Survival Outcomes for Robot- Versus Video-Assisted Thoracic Surgery

Robot-assisted thoracic surgery (RATS) resulted in less elevation of interleukin (IL)-6 levels in patients undergoing lung resections compared with video-assisted thoracoscopic surgery (VATS), which “may translate to better overall outcomes following surgery, including longer survival,” according to the authors of a study being presented at the CHEST Annual Meeting 2019.

The researchers prospectively evaluated the impact of RATS versus VATS on inflammatory cytokine levels in the immediate postoperative period. A total of 30 patients undergoing minimally invasive lung resection for malignancy were included and underwent VATS (n=14) or RATS (n=16). Researchers obtained blood samples in the operating room preoperatively and again at two and 24 hours post-surgery. All patients underwent intercostal blocks and incisional infiltration with liposomal bupivacaine during surgery.

This cohort underwent lobectomy (n=20), segmentectomy (n=3) , and wedge resection (n=7). Patients in the RATS cohort tended to be older (median age, 74.5 vs. 65.5 years).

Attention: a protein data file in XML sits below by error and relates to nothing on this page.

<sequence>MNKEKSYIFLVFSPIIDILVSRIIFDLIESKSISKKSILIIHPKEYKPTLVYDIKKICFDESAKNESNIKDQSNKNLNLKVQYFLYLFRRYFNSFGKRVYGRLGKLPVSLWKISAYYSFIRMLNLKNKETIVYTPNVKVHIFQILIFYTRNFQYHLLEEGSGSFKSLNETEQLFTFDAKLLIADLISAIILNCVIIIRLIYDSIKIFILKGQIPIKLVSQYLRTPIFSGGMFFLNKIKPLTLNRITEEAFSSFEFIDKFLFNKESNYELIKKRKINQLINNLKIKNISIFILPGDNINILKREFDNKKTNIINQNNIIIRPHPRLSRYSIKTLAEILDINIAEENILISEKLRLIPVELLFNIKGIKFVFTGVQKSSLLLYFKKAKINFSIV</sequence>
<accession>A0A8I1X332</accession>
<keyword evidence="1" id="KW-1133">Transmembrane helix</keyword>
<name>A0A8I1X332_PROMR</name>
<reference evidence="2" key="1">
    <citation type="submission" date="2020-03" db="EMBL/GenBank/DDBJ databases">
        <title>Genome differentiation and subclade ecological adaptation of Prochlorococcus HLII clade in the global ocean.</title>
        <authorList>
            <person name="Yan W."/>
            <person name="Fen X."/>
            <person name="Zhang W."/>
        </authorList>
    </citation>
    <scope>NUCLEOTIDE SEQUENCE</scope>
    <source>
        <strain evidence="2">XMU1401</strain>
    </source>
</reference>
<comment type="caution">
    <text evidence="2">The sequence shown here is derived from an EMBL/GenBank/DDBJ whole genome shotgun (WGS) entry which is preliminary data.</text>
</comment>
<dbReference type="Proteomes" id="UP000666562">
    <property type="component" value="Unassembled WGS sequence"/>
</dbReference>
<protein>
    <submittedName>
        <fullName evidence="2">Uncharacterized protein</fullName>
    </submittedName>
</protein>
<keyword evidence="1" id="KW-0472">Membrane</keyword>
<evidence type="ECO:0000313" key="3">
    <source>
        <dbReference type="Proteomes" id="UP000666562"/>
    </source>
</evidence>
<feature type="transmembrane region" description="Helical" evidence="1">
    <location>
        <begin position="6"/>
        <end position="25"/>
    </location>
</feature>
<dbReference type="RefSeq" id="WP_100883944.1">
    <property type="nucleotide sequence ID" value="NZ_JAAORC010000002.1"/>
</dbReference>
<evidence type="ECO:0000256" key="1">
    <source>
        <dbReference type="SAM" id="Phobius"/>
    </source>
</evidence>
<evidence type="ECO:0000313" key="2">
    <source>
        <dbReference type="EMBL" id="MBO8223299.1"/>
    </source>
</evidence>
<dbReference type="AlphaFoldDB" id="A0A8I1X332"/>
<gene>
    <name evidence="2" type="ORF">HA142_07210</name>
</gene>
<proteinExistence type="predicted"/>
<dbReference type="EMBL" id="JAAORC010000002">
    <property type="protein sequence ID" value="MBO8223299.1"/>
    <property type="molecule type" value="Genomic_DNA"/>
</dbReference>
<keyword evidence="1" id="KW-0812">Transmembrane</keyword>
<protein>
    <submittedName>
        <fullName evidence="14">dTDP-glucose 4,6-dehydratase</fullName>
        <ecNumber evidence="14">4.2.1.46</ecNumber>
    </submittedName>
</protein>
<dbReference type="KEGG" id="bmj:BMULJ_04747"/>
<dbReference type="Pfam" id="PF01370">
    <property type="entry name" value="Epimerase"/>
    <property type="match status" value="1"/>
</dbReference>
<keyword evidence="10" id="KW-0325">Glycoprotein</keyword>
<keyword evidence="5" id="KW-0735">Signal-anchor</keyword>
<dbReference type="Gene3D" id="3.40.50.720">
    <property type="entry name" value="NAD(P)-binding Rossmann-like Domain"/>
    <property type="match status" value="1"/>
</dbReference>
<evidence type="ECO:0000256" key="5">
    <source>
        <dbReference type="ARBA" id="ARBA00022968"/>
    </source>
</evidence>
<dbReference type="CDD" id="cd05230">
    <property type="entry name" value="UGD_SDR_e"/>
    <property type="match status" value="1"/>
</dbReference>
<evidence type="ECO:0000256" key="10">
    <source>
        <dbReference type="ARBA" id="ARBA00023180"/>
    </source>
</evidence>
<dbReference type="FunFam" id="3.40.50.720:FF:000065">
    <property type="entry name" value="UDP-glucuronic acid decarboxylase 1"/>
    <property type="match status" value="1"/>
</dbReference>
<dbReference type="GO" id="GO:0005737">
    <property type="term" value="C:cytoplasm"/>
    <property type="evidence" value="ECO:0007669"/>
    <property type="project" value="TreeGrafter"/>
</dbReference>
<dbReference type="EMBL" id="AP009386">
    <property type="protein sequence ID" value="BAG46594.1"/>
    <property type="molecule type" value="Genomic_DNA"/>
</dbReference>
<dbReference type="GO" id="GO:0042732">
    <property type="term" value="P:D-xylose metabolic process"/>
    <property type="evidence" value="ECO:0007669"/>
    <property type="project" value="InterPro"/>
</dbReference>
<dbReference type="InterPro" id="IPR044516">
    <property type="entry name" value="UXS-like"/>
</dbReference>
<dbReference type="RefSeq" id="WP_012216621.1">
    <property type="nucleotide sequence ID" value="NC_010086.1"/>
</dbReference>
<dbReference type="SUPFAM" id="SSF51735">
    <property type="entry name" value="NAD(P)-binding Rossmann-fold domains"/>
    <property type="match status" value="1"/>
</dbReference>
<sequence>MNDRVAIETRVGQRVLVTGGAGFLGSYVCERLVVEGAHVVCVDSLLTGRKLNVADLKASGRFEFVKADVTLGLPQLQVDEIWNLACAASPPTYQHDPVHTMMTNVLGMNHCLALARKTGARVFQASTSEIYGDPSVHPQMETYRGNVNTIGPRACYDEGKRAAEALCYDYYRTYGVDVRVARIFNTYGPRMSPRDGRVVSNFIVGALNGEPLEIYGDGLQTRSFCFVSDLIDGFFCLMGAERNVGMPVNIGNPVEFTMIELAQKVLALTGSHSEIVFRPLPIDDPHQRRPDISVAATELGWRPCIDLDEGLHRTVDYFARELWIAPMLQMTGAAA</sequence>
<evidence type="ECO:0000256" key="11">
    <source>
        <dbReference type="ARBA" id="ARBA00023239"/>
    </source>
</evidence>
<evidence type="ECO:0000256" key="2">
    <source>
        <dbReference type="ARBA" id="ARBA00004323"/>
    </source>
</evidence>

The RATS group had less operative time compared with the VATS cohort (165 vs. 196 minutes), as well as less hospital length of stay (3 vs. 3.5 days). From preoperatively to two and 24 hours postoperatively, IL-8, IL-10, and MCP-1 were significantly higher in both groups when epidermal growth factor was lower (P<0.001).

Reference

  1. Curran B, Poulikidis K, Rodrigues A, et al. Robotic lung resection causes less inflammatory response compared to video-assisted thoracoscopic lung resection. Presented at the CHEST Annual Meeting 2019. October 19-23, 2019; New Orleans, Louisiana.